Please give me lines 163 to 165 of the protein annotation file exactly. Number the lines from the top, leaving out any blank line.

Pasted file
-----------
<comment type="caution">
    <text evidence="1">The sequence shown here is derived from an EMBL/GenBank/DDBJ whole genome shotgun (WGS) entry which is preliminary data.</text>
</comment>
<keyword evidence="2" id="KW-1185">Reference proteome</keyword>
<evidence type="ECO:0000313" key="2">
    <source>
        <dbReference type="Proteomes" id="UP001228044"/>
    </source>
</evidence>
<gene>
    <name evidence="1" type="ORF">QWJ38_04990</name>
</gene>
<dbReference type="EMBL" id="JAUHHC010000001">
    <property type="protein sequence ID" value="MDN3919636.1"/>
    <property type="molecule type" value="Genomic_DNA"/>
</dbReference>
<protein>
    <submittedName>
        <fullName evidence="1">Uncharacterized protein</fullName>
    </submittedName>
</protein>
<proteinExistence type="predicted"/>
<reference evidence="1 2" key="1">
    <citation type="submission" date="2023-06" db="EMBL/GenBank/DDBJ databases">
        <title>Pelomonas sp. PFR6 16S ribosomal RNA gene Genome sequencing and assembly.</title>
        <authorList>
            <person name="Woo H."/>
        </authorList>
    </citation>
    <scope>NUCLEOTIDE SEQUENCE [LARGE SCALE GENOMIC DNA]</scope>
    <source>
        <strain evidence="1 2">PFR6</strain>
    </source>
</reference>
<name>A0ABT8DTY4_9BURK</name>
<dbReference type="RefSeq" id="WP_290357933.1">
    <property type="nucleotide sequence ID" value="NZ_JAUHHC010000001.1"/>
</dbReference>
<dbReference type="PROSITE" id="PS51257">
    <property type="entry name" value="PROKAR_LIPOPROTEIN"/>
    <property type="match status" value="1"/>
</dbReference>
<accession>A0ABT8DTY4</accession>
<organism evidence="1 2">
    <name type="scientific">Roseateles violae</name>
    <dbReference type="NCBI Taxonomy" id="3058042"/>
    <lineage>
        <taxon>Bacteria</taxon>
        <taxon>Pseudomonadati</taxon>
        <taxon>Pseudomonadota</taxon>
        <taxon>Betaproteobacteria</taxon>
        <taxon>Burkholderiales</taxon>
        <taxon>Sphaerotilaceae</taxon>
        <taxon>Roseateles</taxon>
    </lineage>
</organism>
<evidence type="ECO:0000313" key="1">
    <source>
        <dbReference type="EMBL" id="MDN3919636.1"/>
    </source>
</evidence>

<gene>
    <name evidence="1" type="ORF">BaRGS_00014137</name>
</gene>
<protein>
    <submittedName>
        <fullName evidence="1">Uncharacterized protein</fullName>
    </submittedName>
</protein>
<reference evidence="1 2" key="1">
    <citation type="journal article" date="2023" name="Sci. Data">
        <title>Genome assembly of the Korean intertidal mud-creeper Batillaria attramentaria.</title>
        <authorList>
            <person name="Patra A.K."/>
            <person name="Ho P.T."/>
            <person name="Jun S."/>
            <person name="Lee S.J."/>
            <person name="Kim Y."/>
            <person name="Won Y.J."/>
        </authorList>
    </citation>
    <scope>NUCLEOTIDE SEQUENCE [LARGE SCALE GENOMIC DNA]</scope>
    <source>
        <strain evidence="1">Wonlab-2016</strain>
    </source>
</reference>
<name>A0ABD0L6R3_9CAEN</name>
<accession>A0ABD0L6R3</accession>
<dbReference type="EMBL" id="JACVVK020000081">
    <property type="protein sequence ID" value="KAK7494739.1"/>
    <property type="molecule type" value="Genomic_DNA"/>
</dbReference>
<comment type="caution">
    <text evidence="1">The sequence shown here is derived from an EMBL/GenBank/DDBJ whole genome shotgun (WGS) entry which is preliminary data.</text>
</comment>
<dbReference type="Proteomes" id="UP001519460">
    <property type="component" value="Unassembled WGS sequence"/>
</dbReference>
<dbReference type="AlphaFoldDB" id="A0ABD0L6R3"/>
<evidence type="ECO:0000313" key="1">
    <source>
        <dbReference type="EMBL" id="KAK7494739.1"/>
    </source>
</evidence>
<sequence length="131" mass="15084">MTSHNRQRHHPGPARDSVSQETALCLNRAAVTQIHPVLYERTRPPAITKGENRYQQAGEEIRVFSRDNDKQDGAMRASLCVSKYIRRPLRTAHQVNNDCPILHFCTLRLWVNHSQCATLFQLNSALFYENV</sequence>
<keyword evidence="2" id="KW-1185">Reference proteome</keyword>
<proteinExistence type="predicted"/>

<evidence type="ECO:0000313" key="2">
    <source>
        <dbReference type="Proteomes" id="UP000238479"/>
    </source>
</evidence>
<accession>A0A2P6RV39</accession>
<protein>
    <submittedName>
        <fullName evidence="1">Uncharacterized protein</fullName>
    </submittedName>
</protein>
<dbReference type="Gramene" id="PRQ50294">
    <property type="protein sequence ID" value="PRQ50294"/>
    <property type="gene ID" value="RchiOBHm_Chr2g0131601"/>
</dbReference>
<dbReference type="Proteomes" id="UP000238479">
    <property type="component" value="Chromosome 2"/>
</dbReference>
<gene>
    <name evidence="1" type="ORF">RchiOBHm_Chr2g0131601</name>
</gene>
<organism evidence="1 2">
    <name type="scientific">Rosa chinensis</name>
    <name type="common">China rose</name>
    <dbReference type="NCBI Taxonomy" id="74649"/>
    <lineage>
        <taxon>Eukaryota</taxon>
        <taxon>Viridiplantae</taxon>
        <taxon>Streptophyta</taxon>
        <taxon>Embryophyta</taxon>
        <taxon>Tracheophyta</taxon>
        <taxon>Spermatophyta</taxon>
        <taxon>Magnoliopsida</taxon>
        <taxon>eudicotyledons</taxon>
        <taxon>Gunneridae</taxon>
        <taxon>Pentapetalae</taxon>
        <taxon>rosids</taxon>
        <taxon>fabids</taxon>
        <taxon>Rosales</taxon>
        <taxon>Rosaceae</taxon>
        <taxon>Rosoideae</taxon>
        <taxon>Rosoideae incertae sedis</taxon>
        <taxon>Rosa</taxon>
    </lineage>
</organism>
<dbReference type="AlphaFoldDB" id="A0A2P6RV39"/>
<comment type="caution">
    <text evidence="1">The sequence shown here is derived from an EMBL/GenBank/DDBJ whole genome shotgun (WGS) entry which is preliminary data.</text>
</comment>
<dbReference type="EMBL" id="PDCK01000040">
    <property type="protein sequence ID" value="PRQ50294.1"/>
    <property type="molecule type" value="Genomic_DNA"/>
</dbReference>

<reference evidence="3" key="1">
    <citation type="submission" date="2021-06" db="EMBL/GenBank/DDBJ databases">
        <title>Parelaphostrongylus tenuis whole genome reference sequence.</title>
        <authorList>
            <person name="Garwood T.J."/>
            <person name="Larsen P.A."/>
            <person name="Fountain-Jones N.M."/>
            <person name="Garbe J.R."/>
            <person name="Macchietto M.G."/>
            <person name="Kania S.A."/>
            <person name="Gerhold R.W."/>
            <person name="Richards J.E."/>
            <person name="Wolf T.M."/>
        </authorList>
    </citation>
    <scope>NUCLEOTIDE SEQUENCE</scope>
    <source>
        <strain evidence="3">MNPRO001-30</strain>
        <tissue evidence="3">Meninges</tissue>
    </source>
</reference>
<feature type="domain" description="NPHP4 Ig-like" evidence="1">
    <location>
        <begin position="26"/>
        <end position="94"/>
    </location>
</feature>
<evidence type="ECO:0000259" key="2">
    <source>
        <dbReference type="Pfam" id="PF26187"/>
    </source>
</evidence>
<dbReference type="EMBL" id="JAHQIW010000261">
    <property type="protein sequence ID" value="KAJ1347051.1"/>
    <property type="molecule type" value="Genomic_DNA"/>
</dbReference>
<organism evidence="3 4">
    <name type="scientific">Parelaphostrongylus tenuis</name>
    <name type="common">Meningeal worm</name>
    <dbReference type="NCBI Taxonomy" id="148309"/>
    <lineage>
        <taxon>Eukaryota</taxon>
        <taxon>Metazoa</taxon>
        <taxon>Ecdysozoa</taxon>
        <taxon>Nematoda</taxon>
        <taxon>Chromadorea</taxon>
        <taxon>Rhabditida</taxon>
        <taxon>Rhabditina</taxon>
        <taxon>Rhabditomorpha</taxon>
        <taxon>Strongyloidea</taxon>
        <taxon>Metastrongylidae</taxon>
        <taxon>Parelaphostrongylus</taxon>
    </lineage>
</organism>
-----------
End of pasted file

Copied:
        <title>Parelaphostrongylus tenuis whole genome reference sequence.</title>
        <authorList>
            <person name="Garwood T.J."/>